Too many people don’t seem to understand that simple truth. As a result, today we seem to be devoting more time, money, thought, and effort to assessment than to helping students learn as effectively as possible.
One of the most frequent questions I've gotten over the last decade is when the assessment "fad" will end. Well, the assessment "fad" is about 25 years old now! I don't know when things stop being a fad, but I'd guess less than 25 years!
But assessment--and accountability--won't be at the top of higher education's radar screen forever. So what will rise to the top? For the past five years or so, I've been prognosticating that the next big push will be access...and I think that's now coming to pass, with major focuses on community colleges and financial aid reform. So what will be next? My guess is that there will soon be increasing scrutiny of accelerated programs: calls for solid evidence that the depth, breadth, and rigor of learning is equivalent to their traditional counterparts.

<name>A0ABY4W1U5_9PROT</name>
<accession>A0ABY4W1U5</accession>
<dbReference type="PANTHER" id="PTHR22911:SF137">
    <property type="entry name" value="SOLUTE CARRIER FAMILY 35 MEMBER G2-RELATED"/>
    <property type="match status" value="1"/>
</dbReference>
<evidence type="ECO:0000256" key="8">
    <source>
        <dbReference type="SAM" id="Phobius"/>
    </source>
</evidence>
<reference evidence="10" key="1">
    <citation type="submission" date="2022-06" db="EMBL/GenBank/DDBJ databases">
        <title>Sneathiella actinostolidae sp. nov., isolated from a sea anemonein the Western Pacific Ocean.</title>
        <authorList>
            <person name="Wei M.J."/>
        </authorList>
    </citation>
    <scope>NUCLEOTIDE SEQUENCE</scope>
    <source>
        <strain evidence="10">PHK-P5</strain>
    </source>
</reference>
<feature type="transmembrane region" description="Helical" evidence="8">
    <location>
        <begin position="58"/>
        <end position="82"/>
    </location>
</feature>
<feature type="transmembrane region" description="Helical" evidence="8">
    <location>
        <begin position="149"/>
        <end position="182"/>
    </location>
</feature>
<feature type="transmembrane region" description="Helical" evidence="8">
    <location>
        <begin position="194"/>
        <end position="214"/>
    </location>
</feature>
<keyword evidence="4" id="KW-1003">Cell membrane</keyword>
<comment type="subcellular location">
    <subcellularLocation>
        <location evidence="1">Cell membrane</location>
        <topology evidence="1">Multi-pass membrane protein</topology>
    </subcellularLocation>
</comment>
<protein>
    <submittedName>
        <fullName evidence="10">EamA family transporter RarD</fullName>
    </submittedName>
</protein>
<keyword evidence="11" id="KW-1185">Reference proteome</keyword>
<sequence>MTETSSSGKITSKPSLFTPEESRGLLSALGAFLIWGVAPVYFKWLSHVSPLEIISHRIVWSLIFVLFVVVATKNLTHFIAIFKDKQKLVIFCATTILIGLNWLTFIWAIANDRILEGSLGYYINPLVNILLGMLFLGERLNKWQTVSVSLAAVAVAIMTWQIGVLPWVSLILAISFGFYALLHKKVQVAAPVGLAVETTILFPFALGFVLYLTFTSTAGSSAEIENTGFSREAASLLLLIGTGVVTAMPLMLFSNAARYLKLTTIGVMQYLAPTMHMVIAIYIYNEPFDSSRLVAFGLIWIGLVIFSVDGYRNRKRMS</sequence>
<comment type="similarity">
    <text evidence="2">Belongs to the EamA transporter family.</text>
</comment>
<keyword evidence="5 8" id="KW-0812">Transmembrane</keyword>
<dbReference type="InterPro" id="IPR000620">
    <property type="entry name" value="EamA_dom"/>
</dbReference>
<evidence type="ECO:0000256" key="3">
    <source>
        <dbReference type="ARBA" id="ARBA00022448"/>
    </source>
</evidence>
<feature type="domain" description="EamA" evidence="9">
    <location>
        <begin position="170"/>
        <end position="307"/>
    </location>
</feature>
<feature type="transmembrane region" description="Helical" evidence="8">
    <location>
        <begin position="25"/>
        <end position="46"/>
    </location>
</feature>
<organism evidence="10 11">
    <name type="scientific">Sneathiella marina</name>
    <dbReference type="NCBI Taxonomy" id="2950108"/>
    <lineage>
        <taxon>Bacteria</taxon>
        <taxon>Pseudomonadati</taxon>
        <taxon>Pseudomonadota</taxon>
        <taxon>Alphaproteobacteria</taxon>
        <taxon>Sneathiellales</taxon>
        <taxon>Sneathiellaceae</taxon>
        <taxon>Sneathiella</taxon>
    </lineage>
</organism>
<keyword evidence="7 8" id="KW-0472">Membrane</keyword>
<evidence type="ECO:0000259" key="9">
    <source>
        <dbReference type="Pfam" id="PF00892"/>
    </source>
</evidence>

Why are so many of us resistant to--if not afraid of--accountability? I think it's because we fear the worst--that whatever we provide will be twisted in a negative way or somehow otherwise make us look bad.
Is this reasonable? Or does it make more sense to look on accountability as not a threat but an opportunity--to tell the world how good we are?
Virtually every college and university I've worked with has some instinct for what it does really well. Why not get systematic evidence to verify our instincts...and then use it to tell the story of our successes?